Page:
hi, i've a question to string commands like LODS, STOS, etc. i've found out that i should first load the string into SI register before using LODS. but shouldn't i use esi when i'm programming in 32 bit? What for example is DI, is it EDI in 32 bit applications? tnx for help.
Posted on 2001-02-04 05:34:00 by [SaFc0n]
Because you are using the flat memory model, pointers should be 32-bit so you must use esi & edi, not si and di. LODS al/ax/eax loads a byte/word/dword from the memory location pointed to by esi and increments or decrements (depending on the direction flag) esi with the size of the operand. Thomas
Posted on 2001-02-04 06:13:00 by Thomas
Safcon, Thomas is right, in 32 bit, if you want to use the old string instructions, use the 32 bit source and destination indexes, ESI & EDI. You will also normally use ECX as the counter for the string instructions. You can usually improve on the string instructions when moving data around by using a different style of code, mov esi, src ; source address mov edi, dst ; destination address mov ecx, ln ; byte count add ecx, esi ; set exit condition lbl: mov al, inc esi ; modify byte in AL here if needed mov , al inc edi cmp esi, ecx jne lbl This type of code is faster than using lodsb / stosb Regards, hutch@pbq.com.au
Posted on 2001-02-04 06:57:00 by hutch--
Isn't that back jump taking too much time hutch? i suggest makin it unconditional jump and making the test at the top of the loop... so first test will fail allmost all of the time making for a faster jump and the last jump will be unconditional and also faster ... Am i wrong or right?
Posted on 2001-02-04 08:04:00 by BogdanOntanu
ok, tnx. you know, i'm going to write a little tutorial about string commands. i would appreciate it if someone could take a look at it when it is finished. i'll contact you then.
Posted on 2001-02-04 12:33:00 by [SaFc0n]
I would definently appreciate any type of string tutorial for ASM since this is where i usually get lost with it.
Posted on 2001-02-04 14:34:00 by Devin
Of the string instructions, MOVS, and possibly CMPS, are the only ones that are optimized by Intel. They are also the most used ones. If you can process four bytes at a time, that is a major optimization. As for the jumps, putting a JMP at the bottom and a Jcc at the top means each iteration requires executing two jumps, not one. Doesn't branch prediction make the difference between branching and nonbranching moot? Watching cache behavior is important, too.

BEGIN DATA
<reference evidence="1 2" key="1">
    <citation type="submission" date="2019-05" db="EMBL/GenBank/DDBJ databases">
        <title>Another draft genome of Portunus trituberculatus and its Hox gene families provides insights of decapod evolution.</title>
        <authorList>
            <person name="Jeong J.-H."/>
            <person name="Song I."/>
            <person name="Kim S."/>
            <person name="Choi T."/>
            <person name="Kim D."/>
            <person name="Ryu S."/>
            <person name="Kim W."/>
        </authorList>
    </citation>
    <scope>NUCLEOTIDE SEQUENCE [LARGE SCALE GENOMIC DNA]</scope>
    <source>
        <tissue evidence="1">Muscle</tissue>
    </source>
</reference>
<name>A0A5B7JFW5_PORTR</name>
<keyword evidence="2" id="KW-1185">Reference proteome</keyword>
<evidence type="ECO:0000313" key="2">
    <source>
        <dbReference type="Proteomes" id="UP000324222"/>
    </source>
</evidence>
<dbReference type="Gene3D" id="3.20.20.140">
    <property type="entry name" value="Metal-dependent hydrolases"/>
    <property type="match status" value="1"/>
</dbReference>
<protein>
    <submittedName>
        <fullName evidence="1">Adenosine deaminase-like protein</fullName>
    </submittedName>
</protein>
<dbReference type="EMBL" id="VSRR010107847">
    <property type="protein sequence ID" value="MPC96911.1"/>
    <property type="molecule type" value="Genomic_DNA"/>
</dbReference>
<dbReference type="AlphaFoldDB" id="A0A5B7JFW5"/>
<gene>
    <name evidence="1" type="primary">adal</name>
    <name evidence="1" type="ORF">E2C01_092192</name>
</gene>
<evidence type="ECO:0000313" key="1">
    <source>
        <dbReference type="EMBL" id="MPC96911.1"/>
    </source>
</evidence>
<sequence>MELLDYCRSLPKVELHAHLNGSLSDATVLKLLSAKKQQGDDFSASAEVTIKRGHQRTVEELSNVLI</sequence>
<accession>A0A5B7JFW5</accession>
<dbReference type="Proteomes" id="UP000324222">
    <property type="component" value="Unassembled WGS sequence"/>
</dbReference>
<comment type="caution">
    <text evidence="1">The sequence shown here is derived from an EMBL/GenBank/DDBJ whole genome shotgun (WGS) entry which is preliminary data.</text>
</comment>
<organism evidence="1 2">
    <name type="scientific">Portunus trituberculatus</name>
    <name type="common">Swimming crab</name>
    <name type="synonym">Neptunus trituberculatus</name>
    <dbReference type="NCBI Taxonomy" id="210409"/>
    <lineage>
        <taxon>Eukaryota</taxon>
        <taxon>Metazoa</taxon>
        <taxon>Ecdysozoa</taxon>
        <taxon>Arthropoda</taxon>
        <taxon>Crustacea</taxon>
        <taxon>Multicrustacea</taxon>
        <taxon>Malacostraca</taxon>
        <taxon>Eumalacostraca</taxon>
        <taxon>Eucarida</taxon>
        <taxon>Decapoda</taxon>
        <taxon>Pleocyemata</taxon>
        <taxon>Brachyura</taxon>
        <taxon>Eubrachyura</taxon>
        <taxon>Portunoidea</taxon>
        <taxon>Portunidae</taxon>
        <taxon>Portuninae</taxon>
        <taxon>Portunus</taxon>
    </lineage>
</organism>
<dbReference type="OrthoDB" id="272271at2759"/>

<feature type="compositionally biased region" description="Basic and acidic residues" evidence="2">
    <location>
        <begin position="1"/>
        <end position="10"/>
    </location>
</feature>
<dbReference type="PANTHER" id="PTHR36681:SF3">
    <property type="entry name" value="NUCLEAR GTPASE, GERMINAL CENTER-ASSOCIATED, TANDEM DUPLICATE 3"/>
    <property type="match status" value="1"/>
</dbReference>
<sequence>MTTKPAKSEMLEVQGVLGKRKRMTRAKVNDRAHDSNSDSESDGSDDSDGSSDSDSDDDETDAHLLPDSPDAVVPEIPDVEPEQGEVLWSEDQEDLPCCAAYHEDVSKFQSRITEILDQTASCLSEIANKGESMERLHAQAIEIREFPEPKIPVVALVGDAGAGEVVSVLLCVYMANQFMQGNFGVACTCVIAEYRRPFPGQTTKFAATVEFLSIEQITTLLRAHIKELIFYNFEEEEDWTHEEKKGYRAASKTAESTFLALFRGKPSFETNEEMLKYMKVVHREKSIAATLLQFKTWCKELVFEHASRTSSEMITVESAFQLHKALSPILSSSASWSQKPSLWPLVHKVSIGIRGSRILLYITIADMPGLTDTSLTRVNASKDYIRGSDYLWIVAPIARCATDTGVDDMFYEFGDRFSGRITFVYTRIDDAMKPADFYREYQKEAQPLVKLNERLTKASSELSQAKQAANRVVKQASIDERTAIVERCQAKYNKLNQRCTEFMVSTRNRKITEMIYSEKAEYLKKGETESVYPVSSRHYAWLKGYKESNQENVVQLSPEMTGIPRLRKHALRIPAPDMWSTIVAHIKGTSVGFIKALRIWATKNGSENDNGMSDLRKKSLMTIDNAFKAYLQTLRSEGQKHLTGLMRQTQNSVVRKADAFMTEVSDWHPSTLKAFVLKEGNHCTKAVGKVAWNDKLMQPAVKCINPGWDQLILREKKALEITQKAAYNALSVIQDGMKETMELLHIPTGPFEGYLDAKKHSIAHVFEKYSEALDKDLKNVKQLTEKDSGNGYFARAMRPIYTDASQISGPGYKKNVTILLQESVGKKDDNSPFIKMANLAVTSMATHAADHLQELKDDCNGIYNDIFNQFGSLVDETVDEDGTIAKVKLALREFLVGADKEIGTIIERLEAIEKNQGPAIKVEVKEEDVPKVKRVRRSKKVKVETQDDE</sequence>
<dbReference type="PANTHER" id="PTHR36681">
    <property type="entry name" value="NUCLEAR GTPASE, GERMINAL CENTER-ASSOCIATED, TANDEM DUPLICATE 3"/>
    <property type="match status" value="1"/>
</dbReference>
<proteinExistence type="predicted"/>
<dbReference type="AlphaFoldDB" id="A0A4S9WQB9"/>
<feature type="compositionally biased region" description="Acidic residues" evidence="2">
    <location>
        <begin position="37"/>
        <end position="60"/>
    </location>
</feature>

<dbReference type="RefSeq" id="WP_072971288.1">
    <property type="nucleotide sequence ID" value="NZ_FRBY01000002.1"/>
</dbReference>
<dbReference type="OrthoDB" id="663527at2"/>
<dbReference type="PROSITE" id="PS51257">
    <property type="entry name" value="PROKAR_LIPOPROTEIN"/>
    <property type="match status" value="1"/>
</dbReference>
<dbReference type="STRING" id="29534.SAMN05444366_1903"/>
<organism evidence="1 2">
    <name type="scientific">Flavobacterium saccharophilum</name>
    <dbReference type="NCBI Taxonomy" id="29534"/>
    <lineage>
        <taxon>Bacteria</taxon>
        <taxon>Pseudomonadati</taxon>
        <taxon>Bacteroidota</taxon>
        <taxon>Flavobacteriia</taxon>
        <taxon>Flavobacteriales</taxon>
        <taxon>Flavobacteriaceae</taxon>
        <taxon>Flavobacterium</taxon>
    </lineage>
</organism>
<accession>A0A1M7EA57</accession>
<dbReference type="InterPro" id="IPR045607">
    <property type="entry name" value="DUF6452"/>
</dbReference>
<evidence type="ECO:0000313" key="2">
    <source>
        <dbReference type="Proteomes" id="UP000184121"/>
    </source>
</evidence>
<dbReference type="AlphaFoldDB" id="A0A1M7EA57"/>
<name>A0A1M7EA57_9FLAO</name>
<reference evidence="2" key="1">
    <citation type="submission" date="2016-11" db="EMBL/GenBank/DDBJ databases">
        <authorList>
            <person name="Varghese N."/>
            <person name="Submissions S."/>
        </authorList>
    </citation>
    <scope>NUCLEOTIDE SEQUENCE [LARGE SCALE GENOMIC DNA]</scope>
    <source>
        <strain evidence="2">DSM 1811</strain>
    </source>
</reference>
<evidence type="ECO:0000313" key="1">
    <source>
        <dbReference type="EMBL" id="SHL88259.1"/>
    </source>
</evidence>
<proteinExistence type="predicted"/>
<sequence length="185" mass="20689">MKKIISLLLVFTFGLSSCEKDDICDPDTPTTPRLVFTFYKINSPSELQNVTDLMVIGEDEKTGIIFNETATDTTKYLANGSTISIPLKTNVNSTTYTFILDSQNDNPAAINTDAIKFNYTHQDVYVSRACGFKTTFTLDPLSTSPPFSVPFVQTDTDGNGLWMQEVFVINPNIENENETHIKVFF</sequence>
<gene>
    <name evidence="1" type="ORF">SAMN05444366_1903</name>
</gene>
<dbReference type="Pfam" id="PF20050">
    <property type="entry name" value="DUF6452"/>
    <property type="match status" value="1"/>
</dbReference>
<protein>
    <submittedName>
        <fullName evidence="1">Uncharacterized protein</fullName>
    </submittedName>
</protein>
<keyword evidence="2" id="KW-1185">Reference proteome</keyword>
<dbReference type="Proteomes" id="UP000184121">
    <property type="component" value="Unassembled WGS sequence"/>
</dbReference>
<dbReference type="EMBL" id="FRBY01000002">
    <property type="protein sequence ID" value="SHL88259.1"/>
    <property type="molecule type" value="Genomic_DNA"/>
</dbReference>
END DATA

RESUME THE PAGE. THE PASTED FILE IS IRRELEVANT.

Posted on 2001-02-04 15:22:00 by tank
Bogdan, From all the testing I have done and the benchmarks I have seen, a conditional jump runs at about the same speed as an unconditional jump. Two jumps are slower than one and the algo would be slower if you had a seperate test and an unconditional jump at the end. Generally jump reduction in a small loop will show improvements in performance. Tank is right about MOVSD, it is about the only string instruction that is still fast enough but it is only fast when used with REP MOVSD. Regards, hutch@pbq.com.au This message was edited by hutch--, on 2/5/2001 2:05:13 AM
Posted on 2001-02-05 02:03:00 by hutch--
ok, the string commands tutorial is finished. you can download it from my site This message was edited by , on 2/5/2001 12:41:10 PM
Posted on 2001-02-05 12:38:00 by [SaFc0n]
Below is a reasonably simple string procedure that filters characters in a zero terminated string so that only numbers are written to the destination buffer. source is the bufer to be filtered and dest is the destination buffer which must be big enough to receive the result, this is usually the same size buffer as the source for safety reasons.

; ########################################################################

NumOnly proc source :DWORD, dest:DWORD

    mov ecx, source     ; put address into ecx
    mov edx, dest       ; put address into edx

  @@:
    mov al,        ; copy byte at address in ecx to al
    inc ecx             ; increment address in ecx
  ; ------------------------------------------------------
  ; perform byte modification or omissions here
  ; ------------------------------------------------------
    cmp al, 0           ; test for zero first
    je  @F              ; exit loop on ascii zero
    cmp al, "0"
    jb @B               ; if below 48 ("0"), jump back
    cmp al, "9"
    ja @B               ; if above 57 ("9"), jump back
  ; ------------------------------------------------------
    mov , al       ; copy byte in al to address in edx
    inc edx             ; increment address in edx
    jmp @B

  @@:
    mov , al       ; copy ascii zero to address in EDI

    ret

NumOnly endp

; ########################################################################

Regards, hutch@pbq.com.au
Posted on 2001-02-07 16:23:00 by hutch--